- words- “I spy with my little eye the word go.” Again, this could work on billboards on the road or in books in a waiting room.
- spelling- “I spy with my little eye something that begins with the letter C.” You could just give the first letter, spell out a whole word, or maybe even letter patterns inside the word like “ee.”
- phonics- “I spy with my little eye something that begins with the sound /s/.” Same playing with letters, but this time use letter sounds.
- rhymes- “I spy with my little eye something that rhymes with bee.”
- adjectives- “I spy with my little eye something smooth.” This is another game that would be best played in a room where kids could feel the different textures.
- measurement– “I spy with my little eye something about one inch tall.” Be sure to review unit measurements before you play. If you play this at your house, they could walk around and measure things with a ruler.
I am a little messophobic. That’s a word, right? I love to give my kids new experiences and it is fun to watch them get messy…but the clean-up. The clean up. Sometimes I don’t know if it is worth it. Sigh. Despite my messophobia, I got out the shaving cream one day. I remember playing with shaving cream on the table when I was little and I loved it. And of course, so did my girls. Although Little Sis did not like to get it on her hands, so she used stick. Maybe messophobia is genetic?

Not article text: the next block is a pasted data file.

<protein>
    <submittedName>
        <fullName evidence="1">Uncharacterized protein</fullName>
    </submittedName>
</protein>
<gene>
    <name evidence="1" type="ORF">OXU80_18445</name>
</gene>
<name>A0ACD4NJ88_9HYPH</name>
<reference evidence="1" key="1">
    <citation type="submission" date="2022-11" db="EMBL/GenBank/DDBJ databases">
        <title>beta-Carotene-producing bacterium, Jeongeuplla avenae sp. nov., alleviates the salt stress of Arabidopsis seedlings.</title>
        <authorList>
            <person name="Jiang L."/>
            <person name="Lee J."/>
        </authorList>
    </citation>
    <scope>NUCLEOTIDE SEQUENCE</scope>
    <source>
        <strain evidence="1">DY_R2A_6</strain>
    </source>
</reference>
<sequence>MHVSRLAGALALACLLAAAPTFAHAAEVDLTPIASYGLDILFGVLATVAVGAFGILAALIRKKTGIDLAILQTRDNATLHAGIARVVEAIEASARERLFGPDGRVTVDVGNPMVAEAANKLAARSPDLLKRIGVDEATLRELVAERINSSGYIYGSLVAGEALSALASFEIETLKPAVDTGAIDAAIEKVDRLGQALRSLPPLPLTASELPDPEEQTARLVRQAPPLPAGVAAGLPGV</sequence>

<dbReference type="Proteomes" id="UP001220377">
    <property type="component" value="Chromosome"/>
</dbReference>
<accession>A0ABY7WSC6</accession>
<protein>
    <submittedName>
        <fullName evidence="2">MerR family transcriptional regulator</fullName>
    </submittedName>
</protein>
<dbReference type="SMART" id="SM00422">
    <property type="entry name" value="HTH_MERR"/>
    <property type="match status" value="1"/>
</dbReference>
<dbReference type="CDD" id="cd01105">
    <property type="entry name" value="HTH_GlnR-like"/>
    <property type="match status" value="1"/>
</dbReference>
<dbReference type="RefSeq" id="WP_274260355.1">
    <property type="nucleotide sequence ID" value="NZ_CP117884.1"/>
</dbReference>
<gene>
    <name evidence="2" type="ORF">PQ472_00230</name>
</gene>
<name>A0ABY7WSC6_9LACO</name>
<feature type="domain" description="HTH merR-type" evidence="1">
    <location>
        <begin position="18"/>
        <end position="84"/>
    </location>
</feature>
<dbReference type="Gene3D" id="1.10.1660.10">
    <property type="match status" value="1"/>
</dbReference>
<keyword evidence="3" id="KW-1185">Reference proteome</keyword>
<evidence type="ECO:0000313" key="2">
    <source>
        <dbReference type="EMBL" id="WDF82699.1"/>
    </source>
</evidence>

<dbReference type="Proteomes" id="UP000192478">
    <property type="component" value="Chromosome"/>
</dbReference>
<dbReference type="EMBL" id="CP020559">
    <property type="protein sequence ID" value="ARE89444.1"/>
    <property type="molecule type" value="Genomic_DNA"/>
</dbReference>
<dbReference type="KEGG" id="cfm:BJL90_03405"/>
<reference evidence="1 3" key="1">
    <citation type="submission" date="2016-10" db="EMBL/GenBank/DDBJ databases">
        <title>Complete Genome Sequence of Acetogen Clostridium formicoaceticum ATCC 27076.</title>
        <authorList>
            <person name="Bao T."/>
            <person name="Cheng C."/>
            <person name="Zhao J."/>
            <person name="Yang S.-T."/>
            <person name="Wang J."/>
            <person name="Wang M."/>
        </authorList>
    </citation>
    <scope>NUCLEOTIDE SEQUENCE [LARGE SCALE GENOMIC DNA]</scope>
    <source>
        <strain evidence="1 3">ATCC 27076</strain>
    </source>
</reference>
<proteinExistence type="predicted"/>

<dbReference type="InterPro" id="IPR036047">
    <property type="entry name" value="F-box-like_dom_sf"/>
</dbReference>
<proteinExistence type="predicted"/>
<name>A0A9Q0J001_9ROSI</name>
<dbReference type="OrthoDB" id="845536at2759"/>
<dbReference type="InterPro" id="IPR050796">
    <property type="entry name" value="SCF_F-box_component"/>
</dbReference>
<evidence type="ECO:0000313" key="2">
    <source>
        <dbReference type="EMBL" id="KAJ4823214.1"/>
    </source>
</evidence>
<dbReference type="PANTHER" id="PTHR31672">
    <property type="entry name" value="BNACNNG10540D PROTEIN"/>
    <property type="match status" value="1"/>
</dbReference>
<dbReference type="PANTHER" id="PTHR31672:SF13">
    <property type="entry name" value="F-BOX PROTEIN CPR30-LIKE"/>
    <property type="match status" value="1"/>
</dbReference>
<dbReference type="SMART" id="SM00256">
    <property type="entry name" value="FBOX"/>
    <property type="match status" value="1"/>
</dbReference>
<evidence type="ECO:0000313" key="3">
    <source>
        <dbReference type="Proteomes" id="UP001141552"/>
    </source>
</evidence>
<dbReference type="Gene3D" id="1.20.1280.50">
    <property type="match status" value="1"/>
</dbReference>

Shaving cream might be the “fun factor” your kid needs to practice writing letters, numbers, or words. Even toddlers can practice straight and curved lines that they will need to make letters. Little Sis made lots of lines, while Big Sis did some writing. She might need a little more practice on her numbers….
And the clean up was not as bad as I expected. Luckily no one started throwing shaving cream, so it was just the table to clean up. I could wipe most of it off the table with my hands and then wash it off in the sink. Then a wet towel did the rest. Shaving cream is officially approved for messophobes everywhere.
Here’s a round-up of 67 art and learning ideas for shaving cream from The Artful Parent.